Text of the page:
That's right. That's the English-language designation Groom Lake, AKA Area 51 gets. It appears to be a descendant of an earlier nickname for the place, Home Plate, during the OXCART days.
If you prefer, you can also call it XTA.
It amazes me that, because of one reporter in Las Vegas, a guy saying he worked on a flying saucer, and a few activists, "Area 51" has become a legend and a household word across the globe. After its appearance in movies, video games, books, and countless tv shows, you know you've looked at satellite imagery of it on Google Earth.
Meanwhile, the US regularly operates out of secret military bases around the world, moving vast quantities of people, military and contractor, and material. And if you mention this to 99% of people, they stare at you like you're speaking Tzotzil.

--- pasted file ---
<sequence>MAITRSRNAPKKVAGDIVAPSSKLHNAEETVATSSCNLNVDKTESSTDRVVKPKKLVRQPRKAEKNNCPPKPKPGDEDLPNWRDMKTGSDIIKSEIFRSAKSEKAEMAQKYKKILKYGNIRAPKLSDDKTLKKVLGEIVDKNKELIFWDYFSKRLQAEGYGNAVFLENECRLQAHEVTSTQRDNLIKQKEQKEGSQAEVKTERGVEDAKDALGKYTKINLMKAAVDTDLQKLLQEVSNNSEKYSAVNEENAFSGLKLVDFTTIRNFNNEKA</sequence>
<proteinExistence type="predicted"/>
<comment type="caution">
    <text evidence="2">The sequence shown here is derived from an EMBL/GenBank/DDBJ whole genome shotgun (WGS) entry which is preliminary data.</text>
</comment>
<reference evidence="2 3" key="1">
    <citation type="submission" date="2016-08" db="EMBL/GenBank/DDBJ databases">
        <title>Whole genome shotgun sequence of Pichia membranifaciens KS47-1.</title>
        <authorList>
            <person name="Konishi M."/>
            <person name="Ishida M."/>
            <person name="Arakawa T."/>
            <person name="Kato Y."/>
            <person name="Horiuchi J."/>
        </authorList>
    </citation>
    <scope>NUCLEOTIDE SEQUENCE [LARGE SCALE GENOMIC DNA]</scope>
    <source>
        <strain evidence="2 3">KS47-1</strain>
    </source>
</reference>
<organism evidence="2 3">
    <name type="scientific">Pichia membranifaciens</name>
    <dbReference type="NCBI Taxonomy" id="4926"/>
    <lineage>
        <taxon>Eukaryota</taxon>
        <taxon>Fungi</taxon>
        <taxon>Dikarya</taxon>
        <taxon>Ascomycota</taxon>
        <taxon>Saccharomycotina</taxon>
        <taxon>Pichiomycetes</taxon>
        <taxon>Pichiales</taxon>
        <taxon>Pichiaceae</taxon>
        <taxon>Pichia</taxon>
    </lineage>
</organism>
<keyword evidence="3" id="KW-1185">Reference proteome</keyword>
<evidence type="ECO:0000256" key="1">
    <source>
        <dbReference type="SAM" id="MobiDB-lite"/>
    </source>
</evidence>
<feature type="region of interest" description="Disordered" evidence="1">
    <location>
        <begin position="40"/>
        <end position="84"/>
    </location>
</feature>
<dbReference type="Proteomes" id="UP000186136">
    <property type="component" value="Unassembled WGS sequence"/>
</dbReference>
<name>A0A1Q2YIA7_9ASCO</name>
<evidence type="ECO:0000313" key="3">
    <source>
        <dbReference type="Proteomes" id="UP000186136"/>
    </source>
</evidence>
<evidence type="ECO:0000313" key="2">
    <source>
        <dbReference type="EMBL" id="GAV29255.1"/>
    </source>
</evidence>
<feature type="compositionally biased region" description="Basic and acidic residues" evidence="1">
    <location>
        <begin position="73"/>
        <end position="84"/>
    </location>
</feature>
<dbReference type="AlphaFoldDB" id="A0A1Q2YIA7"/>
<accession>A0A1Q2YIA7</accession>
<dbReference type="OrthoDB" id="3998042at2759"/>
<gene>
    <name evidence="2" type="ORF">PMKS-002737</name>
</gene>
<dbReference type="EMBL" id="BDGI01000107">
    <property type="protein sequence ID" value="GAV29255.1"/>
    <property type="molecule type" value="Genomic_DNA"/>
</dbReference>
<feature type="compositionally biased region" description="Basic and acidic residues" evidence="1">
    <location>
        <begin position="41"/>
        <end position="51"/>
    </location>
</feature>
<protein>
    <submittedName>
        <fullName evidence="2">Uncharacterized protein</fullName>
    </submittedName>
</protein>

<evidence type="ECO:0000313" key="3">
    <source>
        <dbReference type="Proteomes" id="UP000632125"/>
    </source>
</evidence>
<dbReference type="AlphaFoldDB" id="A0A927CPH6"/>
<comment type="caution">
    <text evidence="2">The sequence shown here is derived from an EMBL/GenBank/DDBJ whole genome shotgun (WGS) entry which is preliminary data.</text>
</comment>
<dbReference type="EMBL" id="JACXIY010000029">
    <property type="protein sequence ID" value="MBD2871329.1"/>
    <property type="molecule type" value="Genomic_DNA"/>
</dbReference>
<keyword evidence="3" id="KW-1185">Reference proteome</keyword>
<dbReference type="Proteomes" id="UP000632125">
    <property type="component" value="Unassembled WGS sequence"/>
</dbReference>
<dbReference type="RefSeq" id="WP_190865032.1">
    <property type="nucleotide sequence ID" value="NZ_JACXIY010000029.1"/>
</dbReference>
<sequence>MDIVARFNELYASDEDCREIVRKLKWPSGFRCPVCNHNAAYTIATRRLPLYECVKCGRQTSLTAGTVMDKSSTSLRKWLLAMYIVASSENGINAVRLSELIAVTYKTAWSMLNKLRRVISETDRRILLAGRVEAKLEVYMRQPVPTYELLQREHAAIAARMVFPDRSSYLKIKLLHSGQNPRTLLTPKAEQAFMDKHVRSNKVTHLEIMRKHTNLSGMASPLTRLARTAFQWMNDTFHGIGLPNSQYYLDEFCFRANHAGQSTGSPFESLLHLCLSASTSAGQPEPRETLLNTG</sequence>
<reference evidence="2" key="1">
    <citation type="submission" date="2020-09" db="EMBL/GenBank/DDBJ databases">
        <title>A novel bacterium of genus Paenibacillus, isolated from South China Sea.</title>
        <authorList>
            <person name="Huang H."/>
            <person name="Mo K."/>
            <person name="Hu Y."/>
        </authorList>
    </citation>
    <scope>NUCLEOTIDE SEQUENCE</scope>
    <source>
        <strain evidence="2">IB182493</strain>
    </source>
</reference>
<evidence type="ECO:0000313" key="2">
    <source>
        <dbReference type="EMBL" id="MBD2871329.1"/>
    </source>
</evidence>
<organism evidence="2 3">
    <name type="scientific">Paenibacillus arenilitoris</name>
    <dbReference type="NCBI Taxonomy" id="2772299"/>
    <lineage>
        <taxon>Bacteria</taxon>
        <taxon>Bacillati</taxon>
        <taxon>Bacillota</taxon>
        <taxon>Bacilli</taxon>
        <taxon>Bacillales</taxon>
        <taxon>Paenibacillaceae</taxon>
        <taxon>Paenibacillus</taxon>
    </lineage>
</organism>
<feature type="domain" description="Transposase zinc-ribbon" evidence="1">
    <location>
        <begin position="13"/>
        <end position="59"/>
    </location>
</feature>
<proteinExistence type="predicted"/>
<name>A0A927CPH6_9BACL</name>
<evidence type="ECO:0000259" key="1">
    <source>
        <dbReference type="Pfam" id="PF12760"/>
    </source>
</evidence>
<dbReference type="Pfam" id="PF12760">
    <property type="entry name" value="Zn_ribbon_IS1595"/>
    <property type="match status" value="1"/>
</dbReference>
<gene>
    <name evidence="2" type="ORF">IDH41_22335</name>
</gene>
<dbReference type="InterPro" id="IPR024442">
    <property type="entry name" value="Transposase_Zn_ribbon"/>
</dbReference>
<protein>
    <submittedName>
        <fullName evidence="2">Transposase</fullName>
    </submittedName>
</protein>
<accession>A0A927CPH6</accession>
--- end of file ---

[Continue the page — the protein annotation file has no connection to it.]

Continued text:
William Arkin talked about these bases, for example those in Jordan and Israel, in his impressive book Code Names. Here in his blog at the Washington Post, Arkin goes into some detail about the secret facilities that aren't household words, that aren't even close to bubbling up into mainstream public view. And that of course is the point. As Arkin puts it
"There are some logistic security arrangements that we have with Jordan that I don't want to go into," Pentagon spokesman Lawrence Di Rita told the AP. I know that Di Rita is just a water boy, but this type of lying about the real U.S. military presence and intelligence relations with foreign governments ultimately undermines the war on terrorism and the American's public's ability to add its wisdom and values to the conduct of that war.
I'm all for legitimate secrecy to protect America's intelligence operations, but official secrecy imposed to obscure what is otherwise observable by the local population and the bad guys only serves to deny the American public the ability to understand what is being done in its name and to have proper context for understanding the not so insane targeting of our terrorist enemy.